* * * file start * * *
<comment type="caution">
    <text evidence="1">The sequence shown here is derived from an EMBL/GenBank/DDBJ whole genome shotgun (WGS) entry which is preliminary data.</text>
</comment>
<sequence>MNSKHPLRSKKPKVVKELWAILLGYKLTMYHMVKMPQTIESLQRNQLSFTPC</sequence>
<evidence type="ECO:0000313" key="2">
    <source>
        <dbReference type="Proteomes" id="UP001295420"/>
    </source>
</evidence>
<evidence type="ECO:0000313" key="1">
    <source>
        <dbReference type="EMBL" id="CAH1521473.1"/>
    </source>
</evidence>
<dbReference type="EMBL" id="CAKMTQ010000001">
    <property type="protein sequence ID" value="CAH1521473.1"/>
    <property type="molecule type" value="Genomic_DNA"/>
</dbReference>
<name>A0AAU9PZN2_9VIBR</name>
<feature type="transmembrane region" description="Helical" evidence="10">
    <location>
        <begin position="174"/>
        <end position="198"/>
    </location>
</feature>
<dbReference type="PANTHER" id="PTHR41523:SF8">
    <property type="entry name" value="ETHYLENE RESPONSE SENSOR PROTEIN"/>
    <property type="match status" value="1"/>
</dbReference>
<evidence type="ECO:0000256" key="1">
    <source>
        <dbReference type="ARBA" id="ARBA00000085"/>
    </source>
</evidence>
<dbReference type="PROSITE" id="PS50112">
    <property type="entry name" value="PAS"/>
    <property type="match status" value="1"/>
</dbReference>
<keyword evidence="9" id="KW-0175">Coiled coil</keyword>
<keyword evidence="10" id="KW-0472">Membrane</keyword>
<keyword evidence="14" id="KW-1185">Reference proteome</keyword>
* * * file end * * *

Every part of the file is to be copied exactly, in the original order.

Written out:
<comment type="caution">
    <text evidence="1">The sequence shown here is derived from an EMBL/GenBank/DDBJ whole genome shotgun (WGS) entry which is preliminary data.</text>
</comment>
<sequence>MNSKHPLRSKKPKVVKELWAILLGYKLTMYHMVKMPQTIESLQRNQLSFTPC</sequence>
<evidence type="ECO:0000313" key="2">
    <source>
        <dbReference type="Proteomes" id="UP001295420"/>
    </source>
</evidence>
<evidence type="ECO:0000313" key="1">
    <source>
        <dbReference type="EMBL" id="CAH1521473.1"/>
    </source>
</evidence>
<dbReference type="EMBL" id="CAKMTQ010000001">
    <property type="protein sequence ID" value="CAH1521473.1"/>
    <property type="molecule type" value="Genomic_DNA"/>
</dbReference>
<name>A0AAU9PZN2_9VIBR</name>
<feature type="transmembrane region" description="Helical" evidence="10">
    <location>
        <begin position="174"/>
        <end position="198"/>
    </location>
</feature>
<dbReference type="PANTHER" id="PTHR41523:SF8">
    <property type="entry name" value="ETHYLENE RESPONSE SENSOR PROTEIN"/>
    <property type="match status" value="1"/>
</dbReference>
<evidence type="ECO:0000256" key="1">
    <source>
        <dbReference type="ARBA" id="ARBA00000085"/>
    </source>
</evidence>
<dbReference type="PROSITE" id="PS50112">
    <property type="entry name" value="PAS"/>
    <property type="match status" value="1"/>
</dbReference>
<keyword evidence="9" id="KW-0175">Coiled coil</keyword>
<keyword evidence="10" id="KW-0472">Membrane</keyword>
<keyword evidence="14" id="KW-1185">Reference proteome</keyword>